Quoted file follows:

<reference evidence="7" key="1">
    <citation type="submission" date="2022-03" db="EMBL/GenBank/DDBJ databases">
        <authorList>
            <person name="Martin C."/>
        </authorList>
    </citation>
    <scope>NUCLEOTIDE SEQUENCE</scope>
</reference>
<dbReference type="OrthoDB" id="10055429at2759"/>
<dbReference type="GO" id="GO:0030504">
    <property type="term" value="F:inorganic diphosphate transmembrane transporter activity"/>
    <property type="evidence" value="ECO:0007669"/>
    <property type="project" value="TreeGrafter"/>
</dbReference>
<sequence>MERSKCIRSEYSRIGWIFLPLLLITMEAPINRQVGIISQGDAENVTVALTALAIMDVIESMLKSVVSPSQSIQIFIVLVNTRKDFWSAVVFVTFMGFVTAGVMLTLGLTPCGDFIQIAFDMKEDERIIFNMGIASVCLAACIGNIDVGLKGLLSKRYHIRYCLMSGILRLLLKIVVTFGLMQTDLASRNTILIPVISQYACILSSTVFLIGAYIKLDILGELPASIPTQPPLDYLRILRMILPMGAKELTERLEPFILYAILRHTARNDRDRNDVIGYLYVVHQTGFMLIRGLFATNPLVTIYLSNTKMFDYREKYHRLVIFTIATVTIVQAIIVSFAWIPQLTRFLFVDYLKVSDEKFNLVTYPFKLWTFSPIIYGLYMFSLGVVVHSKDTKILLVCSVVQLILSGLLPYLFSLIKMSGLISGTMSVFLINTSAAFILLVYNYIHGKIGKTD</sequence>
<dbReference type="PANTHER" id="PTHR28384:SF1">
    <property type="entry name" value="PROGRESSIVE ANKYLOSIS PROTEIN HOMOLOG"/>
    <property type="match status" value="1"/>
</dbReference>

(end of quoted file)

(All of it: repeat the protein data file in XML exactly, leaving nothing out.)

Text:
<reference evidence="7" key="1">
    <citation type="submission" date="2022-03" db="EMBL/GenBank/DDBJ databases">
        <authorList>
            <person name="Martin C."/>
        </authorList>
    </citation>
    <scope>NUCLEOTIDE SEQUENCE</scope>
</reference>
<dbReference type="OrthoDB" id="10055429at2759"/>
<dbReference type="GO" id="GO:0030504">
    <property type="term" value="F:inorganic diphosphate transmembrane transporter activity"/>
    <property type="evidence" value="ECO:0007669"/>
    <property type="project" value="TreeGrafter"/>
</dbReference>
<sequence>MERSKCIRSEYSRIGWIFLPLLLITMEAPINRQVGIISQGDAENVTVALTALAIMDVIESMLKSVVSPSQSIQIFIVLVNTRKDFWSAVVFVTFMGFVTAGVMLTLGLTPCGDFIQIAFDMKEDERIIFNMGIASVCLAACIGNIDVGLKGLLSKRYHIRYCLMSGILRLLLKIVVTFGLMQTDLASRNTILIPVISQYACILSSTVFLIGAYIKLDILGELPASIPTQPPLDYLRILRMILPMGAKELTERLEPFILYAILRHTARNDRDRNDVIGYLYVVHQTGFMLIRGLFATNPLVTIYLSNTKMFDYREKYHRLVIFTIATVTIVQAIIVSFAWIPQLTRFLFVDYLKVSDEKFNLVTYPFKLWTFSPIIYGLYMFSLGVVVHSKDTKILLVCSVVQLILSGLLPYLFSLIKMSGLISGTMSVFLINTSAAFILLVYNYIHGKIGKTD</sequence>
<dbReference type="PANTHER" id="PTHR28384:SF1">
    <property type="entry name" value="PROGRESSIVE ANKYLOSIS PROTEIN HOMOLOG"/>
    <property type="match status" value="1"/>
</dbReference>